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Re: The XFS real-time subvolume in Linux

To: Andi Kleen <ak@xxxxxxx>
Subject: Re: The XFS real-time subvolume in Linux
From: Eric Sandeen <sandeen@xxxxxxx>
Date: Tue, 04 Oct 2005 10:39:46 -0500
Cc: linux-xfs@xxxxxxxxxxx, dmarkic@xxxxxxxxxxx
In-reply-to: <p73u0fxz4xa.fsf@verdi.suse.de>
References: <BAY110-F272BEC2E5C429160FB4068B4830@phx.gbl> <434298D3.4060501@sgi.com> <p73u0fxz4xa.fsf@verdi.suse.de>
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Andi Kleen wrote:
Eric Sandeen <sandeen@xxxxxxx> writes:

That is basically true, yes.  There is a non-free GRIOV2 product in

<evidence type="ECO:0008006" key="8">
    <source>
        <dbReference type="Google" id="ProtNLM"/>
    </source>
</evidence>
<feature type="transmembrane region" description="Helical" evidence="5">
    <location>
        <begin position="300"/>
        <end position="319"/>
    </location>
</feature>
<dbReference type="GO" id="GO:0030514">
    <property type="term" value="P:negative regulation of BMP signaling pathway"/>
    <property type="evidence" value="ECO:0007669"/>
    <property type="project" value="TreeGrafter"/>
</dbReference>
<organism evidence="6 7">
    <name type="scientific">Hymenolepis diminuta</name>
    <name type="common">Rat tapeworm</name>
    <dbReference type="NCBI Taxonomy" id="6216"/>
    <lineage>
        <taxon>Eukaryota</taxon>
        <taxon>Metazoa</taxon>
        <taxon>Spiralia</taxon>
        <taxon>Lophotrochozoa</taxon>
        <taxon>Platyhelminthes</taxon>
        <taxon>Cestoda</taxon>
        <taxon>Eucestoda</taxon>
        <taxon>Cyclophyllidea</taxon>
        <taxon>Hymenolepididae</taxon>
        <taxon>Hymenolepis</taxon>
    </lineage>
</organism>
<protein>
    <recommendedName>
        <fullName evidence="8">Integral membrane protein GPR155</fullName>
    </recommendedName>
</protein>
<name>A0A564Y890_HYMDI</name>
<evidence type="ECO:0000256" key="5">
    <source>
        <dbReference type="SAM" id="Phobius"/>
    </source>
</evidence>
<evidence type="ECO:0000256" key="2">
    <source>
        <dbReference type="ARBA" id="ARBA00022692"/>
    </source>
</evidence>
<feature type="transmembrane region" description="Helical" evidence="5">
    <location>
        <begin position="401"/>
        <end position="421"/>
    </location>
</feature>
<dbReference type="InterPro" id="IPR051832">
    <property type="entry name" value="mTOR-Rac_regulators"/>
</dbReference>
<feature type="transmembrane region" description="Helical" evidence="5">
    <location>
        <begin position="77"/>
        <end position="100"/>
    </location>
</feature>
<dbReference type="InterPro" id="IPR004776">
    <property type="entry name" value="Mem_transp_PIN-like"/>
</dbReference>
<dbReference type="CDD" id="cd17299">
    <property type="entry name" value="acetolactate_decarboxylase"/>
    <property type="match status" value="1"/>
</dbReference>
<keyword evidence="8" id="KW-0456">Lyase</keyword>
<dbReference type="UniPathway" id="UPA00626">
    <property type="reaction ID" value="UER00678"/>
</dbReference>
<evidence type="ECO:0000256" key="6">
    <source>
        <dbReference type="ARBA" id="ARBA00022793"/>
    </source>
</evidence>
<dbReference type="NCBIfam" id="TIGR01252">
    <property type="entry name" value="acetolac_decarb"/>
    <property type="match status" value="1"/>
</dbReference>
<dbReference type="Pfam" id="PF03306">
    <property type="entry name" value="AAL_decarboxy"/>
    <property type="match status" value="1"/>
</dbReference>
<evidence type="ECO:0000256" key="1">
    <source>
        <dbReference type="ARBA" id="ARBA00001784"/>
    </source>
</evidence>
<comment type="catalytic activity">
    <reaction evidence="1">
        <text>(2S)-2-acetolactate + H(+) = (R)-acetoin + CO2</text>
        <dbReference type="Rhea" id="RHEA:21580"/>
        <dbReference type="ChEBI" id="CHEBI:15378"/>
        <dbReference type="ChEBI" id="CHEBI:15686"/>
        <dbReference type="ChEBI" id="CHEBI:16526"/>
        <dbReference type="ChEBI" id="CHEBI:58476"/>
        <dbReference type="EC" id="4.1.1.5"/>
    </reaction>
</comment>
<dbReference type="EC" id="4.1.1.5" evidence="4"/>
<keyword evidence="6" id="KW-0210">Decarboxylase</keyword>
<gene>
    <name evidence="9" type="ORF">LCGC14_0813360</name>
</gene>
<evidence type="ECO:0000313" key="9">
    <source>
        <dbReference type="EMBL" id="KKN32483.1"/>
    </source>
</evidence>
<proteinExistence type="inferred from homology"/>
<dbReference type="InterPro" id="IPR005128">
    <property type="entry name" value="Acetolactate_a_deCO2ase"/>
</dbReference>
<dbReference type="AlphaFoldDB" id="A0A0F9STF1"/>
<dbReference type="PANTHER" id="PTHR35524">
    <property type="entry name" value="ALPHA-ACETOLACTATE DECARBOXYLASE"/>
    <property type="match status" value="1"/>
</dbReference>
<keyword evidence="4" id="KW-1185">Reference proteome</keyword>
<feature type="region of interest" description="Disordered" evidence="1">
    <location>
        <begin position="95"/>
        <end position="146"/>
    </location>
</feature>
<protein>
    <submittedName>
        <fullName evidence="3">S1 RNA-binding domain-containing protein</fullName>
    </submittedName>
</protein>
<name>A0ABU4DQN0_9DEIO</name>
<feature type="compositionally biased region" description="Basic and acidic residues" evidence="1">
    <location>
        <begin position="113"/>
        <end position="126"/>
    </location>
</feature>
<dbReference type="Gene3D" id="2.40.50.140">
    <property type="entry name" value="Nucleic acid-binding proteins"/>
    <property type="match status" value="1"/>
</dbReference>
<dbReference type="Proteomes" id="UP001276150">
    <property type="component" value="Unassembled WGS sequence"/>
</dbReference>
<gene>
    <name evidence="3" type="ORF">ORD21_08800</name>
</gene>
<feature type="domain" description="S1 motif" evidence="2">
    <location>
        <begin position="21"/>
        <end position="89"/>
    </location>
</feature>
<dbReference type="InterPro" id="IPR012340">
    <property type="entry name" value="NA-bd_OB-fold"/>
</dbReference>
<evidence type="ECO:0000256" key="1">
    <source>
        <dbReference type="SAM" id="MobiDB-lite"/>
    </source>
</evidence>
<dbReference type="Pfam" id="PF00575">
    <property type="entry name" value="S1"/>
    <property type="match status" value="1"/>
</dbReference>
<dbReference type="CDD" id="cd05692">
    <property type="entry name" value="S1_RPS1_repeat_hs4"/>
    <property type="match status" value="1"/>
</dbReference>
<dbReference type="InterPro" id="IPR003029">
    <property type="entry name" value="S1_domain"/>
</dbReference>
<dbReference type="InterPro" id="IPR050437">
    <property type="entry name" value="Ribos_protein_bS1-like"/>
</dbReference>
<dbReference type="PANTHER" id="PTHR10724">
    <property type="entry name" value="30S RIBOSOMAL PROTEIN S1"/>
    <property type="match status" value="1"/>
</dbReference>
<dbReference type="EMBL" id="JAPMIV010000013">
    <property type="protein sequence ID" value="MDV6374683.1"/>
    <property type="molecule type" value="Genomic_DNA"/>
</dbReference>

use with CXFS, but for your purposes, I think it is safe to say that
there is no standalone GRIO equivalent on Linux.

It's not. In fact it's a standard feature now.

Well, I stand corrected then :)

The CFQ2 IO scheduler has IO priorities settable with ionice, including
a RT class with 8 priorities.

Well, that still sounds a bit different from the original irix GRIO implemenation, FWIW.

     grio - guaranteed-rate I/O


     Guaranteed-rate I/O (GRIO) refers to a guarantee made by the system to a
     user process indicating that the given process will receive data from a
     system resource at a predefined rate regardless of any other activity on
     the system.

While 2.6 can set priorities on IO, it does not offer a hard guaranteed IO rate, does it? Now, I'm not necessarily saying one scheme is necessarily better or worse than the other, but they are different, I think.


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